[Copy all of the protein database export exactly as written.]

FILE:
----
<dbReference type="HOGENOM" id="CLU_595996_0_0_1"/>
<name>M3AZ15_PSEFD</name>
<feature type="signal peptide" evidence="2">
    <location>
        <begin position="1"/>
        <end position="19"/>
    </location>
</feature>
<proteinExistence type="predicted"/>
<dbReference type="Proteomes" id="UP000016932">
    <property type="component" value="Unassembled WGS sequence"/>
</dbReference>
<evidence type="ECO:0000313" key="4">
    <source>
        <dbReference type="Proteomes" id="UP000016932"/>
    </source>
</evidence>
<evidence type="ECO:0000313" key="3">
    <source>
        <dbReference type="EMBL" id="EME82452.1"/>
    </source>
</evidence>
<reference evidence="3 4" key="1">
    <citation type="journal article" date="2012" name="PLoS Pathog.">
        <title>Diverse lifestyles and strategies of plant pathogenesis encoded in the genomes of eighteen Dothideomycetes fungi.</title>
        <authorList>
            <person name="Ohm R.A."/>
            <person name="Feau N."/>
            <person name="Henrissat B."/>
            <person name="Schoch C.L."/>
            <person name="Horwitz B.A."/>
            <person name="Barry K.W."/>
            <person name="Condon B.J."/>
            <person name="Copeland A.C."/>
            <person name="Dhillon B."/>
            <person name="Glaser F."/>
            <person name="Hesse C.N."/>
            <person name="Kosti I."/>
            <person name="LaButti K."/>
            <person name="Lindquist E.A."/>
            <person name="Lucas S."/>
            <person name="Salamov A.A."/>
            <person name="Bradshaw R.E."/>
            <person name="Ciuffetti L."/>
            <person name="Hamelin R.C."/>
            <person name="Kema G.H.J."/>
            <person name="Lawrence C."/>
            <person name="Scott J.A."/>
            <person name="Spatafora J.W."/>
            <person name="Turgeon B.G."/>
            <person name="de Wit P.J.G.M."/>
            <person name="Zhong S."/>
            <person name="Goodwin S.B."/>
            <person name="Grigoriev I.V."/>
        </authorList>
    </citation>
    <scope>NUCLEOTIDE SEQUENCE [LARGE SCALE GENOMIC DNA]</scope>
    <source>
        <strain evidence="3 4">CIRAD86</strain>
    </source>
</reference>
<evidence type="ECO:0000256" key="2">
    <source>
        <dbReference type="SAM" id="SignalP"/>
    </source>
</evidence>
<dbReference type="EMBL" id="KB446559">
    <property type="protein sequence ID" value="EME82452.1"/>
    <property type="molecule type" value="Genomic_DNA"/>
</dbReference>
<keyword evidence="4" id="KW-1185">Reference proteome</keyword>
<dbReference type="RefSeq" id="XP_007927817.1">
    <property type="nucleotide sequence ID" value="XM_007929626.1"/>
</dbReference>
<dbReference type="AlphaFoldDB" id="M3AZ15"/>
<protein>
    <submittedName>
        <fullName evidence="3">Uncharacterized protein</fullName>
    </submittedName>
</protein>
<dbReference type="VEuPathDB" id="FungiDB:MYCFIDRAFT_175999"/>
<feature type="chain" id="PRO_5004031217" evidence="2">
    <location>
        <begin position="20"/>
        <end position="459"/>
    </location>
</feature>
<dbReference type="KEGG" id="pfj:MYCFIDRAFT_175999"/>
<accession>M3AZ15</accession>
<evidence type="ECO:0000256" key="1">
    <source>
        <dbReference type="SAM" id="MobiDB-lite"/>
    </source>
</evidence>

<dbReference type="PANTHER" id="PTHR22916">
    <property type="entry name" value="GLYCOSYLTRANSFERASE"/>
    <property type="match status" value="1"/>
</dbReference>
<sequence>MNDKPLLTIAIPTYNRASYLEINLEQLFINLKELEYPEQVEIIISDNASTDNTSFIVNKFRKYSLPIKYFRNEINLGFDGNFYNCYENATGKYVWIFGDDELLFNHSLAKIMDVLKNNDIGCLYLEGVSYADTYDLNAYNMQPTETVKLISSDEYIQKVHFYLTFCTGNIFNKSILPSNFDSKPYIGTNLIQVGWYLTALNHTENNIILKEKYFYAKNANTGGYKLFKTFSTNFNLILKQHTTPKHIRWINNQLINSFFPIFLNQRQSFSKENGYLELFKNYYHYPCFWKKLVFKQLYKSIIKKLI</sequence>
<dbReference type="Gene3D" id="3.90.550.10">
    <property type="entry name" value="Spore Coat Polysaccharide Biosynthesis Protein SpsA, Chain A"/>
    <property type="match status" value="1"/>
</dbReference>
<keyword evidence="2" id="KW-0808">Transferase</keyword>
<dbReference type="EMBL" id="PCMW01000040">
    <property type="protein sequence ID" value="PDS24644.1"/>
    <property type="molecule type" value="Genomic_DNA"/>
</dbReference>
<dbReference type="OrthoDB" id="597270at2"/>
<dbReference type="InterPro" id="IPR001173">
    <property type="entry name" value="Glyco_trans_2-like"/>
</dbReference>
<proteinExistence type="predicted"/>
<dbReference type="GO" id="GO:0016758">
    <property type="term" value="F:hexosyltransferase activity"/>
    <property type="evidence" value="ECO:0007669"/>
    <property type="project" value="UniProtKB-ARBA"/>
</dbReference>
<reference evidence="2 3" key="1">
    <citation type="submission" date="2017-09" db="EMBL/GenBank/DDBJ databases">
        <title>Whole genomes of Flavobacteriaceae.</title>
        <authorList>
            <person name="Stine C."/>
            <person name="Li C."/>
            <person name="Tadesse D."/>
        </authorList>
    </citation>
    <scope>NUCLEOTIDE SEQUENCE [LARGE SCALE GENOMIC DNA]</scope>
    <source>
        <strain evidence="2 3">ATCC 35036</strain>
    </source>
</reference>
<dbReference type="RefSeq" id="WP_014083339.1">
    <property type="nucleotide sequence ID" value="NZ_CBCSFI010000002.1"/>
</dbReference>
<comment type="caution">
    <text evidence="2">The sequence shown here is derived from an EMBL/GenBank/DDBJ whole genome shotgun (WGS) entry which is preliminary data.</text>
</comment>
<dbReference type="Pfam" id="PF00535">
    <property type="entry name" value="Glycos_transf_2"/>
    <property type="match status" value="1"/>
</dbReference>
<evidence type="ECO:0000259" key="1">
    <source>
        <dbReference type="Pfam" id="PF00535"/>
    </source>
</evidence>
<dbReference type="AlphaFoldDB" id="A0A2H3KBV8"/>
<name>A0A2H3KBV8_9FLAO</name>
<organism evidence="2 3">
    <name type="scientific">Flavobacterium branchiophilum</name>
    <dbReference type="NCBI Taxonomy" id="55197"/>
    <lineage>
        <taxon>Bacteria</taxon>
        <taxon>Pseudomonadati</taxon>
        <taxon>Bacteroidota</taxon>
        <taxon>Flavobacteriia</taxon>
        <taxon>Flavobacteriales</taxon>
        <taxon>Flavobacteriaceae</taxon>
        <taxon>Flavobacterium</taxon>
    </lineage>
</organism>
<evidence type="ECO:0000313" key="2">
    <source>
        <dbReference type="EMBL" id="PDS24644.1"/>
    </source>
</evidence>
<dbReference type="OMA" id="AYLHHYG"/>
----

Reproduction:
<dbReference type="HOGENOM" id="CLU_595996_0_0_1"/>
<name>M3AZ15_PSEFD</name>
<feature type="signal peptide" evidence="2">
    <location>
        <begin position="1"/>
        <end position="19"/>
    </location>
</feature>
<proteinExistence type="predicted"/>
<dbReference type="Proteomes" id="UP000016932">
    <property type="component" value="Unassembled WGS sequence"/>
</dbReference>
<evidence type="ECO:0000313" key="4">
    <source>
        <dbReference type="Proteomes" id="UP000016932"/>
    </source>
</evidence>
<evidence type="ECO:0000313" key="3">
    <source>
        <dbReference type="EMBL" id="EME82452.1"/>
    </source>
</evidence>
<reference evidence="3 4" key="1">
    <citation type="journal article" date="2012" name="PLoS Pathog.">
        <title>Diverse lifestyles and strategies of plant pathogenesis encoded in the genomes of eighteen Dothideomycetes fungi.</title>
        <authorList>
            <person name="Ohm R.A."/>
            <person name="Feau N."/>
            <person name="Henrissat B."/>
            <person name="Schoch C.L."/>
            <person name="Horwitz B.A."/>
            <person name="Barry K.W."/>
            <person name="Condon B.J."/>
            <person name="Copeland A.C."/>
            <person name="Dhillon B."/>
            <person name="Glaser F."/>
            <person name="Hesse C.N."/>
            <person name="Kosti I."/>
            <person name="LaButti K."/>
            <person name="Lindquist E.A."/>
            <person name="Lucas S."/>
            <person name="Salamov A.A."/>
            <person name="Bradshaw R.E."/>
            <person name="Ciuffetti L."/>
            <person name="Hamelin R.C."/>
            <person name="Kema G.H.J."/>
            <person name="Lawrence C."/>
            <person name="Scott J.A."/>
            <person name="Spatafora J.W."/>
            <person name="Turgeon B.G."/>
            <person name="de Wit P.J.G.M."/>
            <person name="Zhong S."/>
            <person name="Goodwin S.B."/>
            <person name="Grigoriev I.V."/>
        </authorList>
    </citation>
    <scope>NUCLEOTIDE SEQUENCE [LARGE SCALE GENOMIC DNA]</scope>
    <source>
        <strain evidence="3 4">CIRAD86</strain>
    </source>
</reference>
<evidence type="ECO:0000256" key="2">
    <source>
        <dbReference type="SAM" id="SignalP"/>
    </source>
</evidence>
<dbReference type="EMBL" id="KB446559">
    <property type="protein sequence ID" value="EME82452.1"/>
    <property type="molecule type" value="Genomic_DNA"/>
</dbReference>
<keyword evidence="4" id="KW-1185">Reference proteome</keyword>
<dbReference type="RefSeq" id="XP_007927817.1">
    <property type="nucleotide sequence ID" value="XM_007929626.1"/>
</dbReference>
<dbReference type="AlphaFoldDB" id="M3AZ15"/>
<protein>
    <submittedName>
        <fullName evidence="3">Uncharacterized protein</fullName>
    </submittedName>
</protein>
<dbReference type="VEuPathDB" id="FungiDB:MYCFIDRAFT_175999"/>
<feature type="chain" id="PRO_5004031217" evidence="2">
    <location>
        <begin position="20"/>
        <end position="459"/>
    </location>
</feature>
<dbReference type="KEGG" id="pfj:MYCFIDRAFT_175999"/>
<accession>M3AZ15</accession>
<evidence type="ECO:0000256" key="1">
    <source>
        <dbReference type="SAM" id="MobiDB-lite"/>
    </source>
</evidence>

<dbReference type="PANTHER" id="PTHR22916">
    <property type="entry name" value="GLYCOSYLTRANSFERASE"/>
    <property type="match status" value="1"/>
</dbReference>
<sequence>MNDKPLLTIAIPTYNRASYLEINLEQLFINLKELEYPEQVEIIISDNASTDNTSFIVNKFRKYSLPIKYFRNEINLGFDGNFYNCYENATGKYVWIFGDDELLFNHSLAKIMDVLKNNDIGCLYLEGVSYADTYDLNAYNMQPTETVKLISSDEYIQKVHFYLTFCTGNIFNKSILPSNFDSKPYIGTNLIQVGWYLTALNHTENNIILKEKYFYAKNANTGGYKLFKTFSTNFNLILKQHTTPKHIRWINNQLINSFFPIFLNQRQSFSKENGYLELFKNYYHYPCFWKKLVFKQLYKSIIKKLI</sequence>
<dbReference type="Gene3D" id="3.90.550.10">
    <property type="entry name" value="Spore Coat Polysaccharide Biosynthesis Protein SpsA, Chain A"/>
    <property type="match status" value="1"/>
</dbReference>
<keyword evidence="2" id="KW-0808">Transferase</keyword>
<dbReference type="EMBL" id="PCMW01000040">
    <property type="protein sequence ID" value="PDS24644.1"/>
    <property type="molecule type" value="Genomic_DNA"/>
</dbReference>
<dbReference type="OrthoDB" id="597270at2"/>
<dbReference type="InterPro" id="IPR001173">
    <property type="entry name" value="Glyco_trans_2-like"/>
</dbReference>
<proteinExistence type="predicted"/>
<dbReference type="GO" id="GO:0016758">
    <property type="term" value="F:hexosyltransferase activity"/>
    <property type="evidence" value="ECO:0007669"/>
    <property type="project" value="UniProtKB-ARBA"/>
</dbReference>
<reference evidence="2 3" key="1">
    <citation type="submission" date="2017-09" db="EMBL/GenBank/DDBJ databases">
        <title>Whole genomes of Flavobacteriaceae.</title>
        <authorList>
            <person name="Stine C."/>
            <person name="Li C."/>
            <person name="Tadesse D."/>
        </authorList>
    </citation>
    <scope>NUCLEOTIDE SEQUENCE [LARGE SCALE GENOMIC DNA]</scope>
    <source>
        <strain evidence="2 3">ATCC 35036</strain>
    </source>
</reference>
<dbReference type="RefSeq" id="WP_014083339.1">
    <property type="nucleotide sequence ID" value="NZ_CBCSFI010000002.1"/>
</dbReference>
<comment type="caution">
    <text evidence="2">The sequence shown here is derived from an EMBL/GenBank/DDBJ whole genome shotgun (WGS) entry which is preliminary data.</text>
</comment>
<dbReference type="Pfam" id="PF00535">
    <property type="entry name" value="Glycos_transf_2"/>
    <property type="match status" value="1"/>
</dbReference>
<evidence type="ECO:0000259" key="1">
    <source>
        <dbReference type="Pfam" id="PF00535"/>
    </source>
</evidence>
<dbReference type="AlphaFoldDB" id="A0A2H3KBV8"/>
<name>A0A2H3KBV8_9FLAO</name>
<organism evidence="2 3">
    <name type="scientific">Flavobacterium branchiophilum</name>
    <dbReference type="NCBI Taxonomy" id="55197"/>
    <lineage>
        <taxon>Bacteria</taxon>
        <taxon>Pseudomonadati</taxon>
        <taxon>Bacteroidota</taxon>
        <taxon>Flavobacteriia</taxon>
        <taxon>Flavobacteriales</taxon>
        <taxon>Flavobacteriaceae</taxon>
        <taxon>Flavobacterium</taxon>
    </lineage>
</organism>
<evidence type="ECO:0000313" key="2">
    <source>
        <dbReference type="EMBL" id="PDS24644.1"/>
    </source>
</evidence>
<dbReference type="OMA" id="AYLHHYG"/>